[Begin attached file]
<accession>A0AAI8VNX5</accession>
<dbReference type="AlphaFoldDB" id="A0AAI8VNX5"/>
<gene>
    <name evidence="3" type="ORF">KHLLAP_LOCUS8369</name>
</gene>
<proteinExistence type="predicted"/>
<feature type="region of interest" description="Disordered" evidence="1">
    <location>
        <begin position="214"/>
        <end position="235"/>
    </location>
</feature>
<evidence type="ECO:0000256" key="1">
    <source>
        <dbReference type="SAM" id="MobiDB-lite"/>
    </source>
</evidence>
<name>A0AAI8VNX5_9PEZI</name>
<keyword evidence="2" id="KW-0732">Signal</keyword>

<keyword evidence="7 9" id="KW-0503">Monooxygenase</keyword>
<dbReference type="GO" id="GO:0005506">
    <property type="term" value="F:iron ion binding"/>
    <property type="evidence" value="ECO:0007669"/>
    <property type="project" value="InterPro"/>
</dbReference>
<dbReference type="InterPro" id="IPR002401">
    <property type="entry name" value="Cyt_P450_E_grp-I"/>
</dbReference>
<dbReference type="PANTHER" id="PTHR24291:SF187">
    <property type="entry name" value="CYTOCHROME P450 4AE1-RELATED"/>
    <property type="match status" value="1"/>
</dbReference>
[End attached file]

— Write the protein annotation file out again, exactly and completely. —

<accession>A0AAI8VNX5</accession>
<dbReference type="AlphaFoldDB" id="A0AAI8VNX5"/>
<gene>
    <name evidence="3" type="ORF">KHLLAP_LOCUS8369</name>
</gene>
<proteinExistence type="predicted"/>
<feature type="region of interest" description="Disordered" evidence="1">
    <location>
        <begin position="214"/>
        <end position="235"/>
    </location>
</feature>
<evidence type="ECO:0000256" key="1">
    <source>
        <dbReference type="SAM" id="MobiDB-lite"/>
    </source>
</evidence>
<name>A0AAI8VNX5_9PEZI</name>
<keyword evidence="2" id="KW-0732">Signal</keyword>

<keyword evidence="7 9" id="KW-0503">Monooxygenase</keyword>
<dbReference type="GO" id="GO:0005506">
    <property type="term" value="F:iron ion binding"/>
    <property type="evidence" value="ECO:0007669"/>
    <property type="project" value="InterPro"/>
</dbReference>
<dbReference type="InterPro" id="IPR002401">
    <property type="entry name" value="Cyt_P450_E_grp-I"/>
</dbReference>
<dbReference type="PANTHER" id="PTHR24291:SF187">
    <property type="entry name" value="CYTOCHROME P450 4AE1-RELATED"/>
    <property type="match status" value="1"/>
</dbReference>